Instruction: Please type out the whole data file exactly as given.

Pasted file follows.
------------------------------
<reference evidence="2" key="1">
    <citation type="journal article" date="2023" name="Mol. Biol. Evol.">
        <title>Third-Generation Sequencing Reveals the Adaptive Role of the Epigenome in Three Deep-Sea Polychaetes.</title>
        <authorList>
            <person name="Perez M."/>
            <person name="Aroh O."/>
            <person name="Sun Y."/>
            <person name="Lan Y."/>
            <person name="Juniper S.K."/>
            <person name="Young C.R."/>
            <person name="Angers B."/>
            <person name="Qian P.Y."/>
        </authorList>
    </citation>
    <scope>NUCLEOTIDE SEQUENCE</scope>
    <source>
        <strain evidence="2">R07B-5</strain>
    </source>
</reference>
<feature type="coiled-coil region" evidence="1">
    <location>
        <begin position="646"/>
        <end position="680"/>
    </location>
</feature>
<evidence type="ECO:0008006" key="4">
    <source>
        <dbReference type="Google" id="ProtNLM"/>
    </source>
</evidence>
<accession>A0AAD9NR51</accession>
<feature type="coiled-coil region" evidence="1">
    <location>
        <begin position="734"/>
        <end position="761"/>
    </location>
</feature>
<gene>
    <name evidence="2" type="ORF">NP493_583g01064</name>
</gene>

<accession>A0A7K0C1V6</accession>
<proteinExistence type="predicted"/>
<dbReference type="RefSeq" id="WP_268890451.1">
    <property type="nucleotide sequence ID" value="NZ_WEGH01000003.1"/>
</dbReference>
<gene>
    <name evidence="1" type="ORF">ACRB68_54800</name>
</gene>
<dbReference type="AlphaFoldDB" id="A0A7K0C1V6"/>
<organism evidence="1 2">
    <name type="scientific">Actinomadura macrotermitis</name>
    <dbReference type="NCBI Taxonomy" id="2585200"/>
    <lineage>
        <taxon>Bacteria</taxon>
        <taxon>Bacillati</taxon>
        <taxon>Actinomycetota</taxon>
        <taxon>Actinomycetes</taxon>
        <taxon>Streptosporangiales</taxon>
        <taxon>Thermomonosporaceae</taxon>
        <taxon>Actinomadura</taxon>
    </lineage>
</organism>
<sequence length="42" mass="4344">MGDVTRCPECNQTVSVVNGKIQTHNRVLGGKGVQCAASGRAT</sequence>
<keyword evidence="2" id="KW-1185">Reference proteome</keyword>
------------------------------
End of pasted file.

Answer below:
<reference evidence="2" key="1">
    <citation type="journal article" date="2023" name="Mol. Biol. Evol.">
        <title>Third-Generation Sequencing Reveals the Adaptive Role of the Epigenome in Three Deep-Sea Polychaetes.</title>
        <authorList>
            <person name="Perez M."/>
            <person name="Aroh O."/>
            <person name="Sun Y."/>
            <person name="Lan Y."/>
            <person name="Juniper S.K."/>
            <person name="Young C.R."/>
            <person name="Angers B."/>
            <person name="Qian P.Y."/>
        </authorList>
    </citation>
    <scope>NUCLEOTIDE SEQUENCE</scope>
    <source>
        <strain evidence="2">R07B-5</strain>
    </source>
</reference>
<feature type="coiled-coil region" evidence="1">
    <location>
        <begin position="646"/>
        <end position="680"/>
    </location>
</feature>
<evidence type="ECO:0008006" key="4">
    <source>
        <dbReference type="Google" id="ProtNLM"/>
    </source>
</evidence>
<accession>A0AAD9NR51</accession>
<feature type="coiled-coil region" evidence="1">
    <location>
        <begin position="734"/>
        <end position="761"/>
    </location>
</feature>
<gene>
    <name evidence="2" type="ORF">NP493_583g01064</name>
</gene>

<accession>A0A7K0C1V6</accession>
<proteinExistence type="predicted"/>
<dbReference type="RefSeq" id="WP_268890451.1">
    <property type="nucleotide sequence ID" value="NZ_WEGH01000003.1"/>
</dbReference>
<gene>
    <name evidence="1" type="ORF">ACRB68_54800</name>
</gene>
<dbReference type="AlphaFoldDB" id="A0A7K0C1V6"/>
<organism evidence="1 2">
    <name type="scientific">Actinomadura macrotermitis</name>
    <dbReference type="NCBI Taxonomy" id="2585200"/>
    <lineage>
        <taxon>Bacteria</taxon>
        <taxon>Bacillati</taxon>
        <taxon>Actinomycetota</taxon>
        <taxon>Actinomycetes</taxon>
        <taxon>Streptosporangiales</taxon>
        <taxon>Thermomonosporaceae</taxon>
        <taxon>Actinomadura</taxon>
    </lineage>
</organism>
<sequence length="42" mass="4344">MGDVTRCPECNQTVSVVNGKIQTHNRVLGGKGVQCAASGRAT</sequence>
<keyword evidence="2" id="KW-1185">Reference proteome</keyword>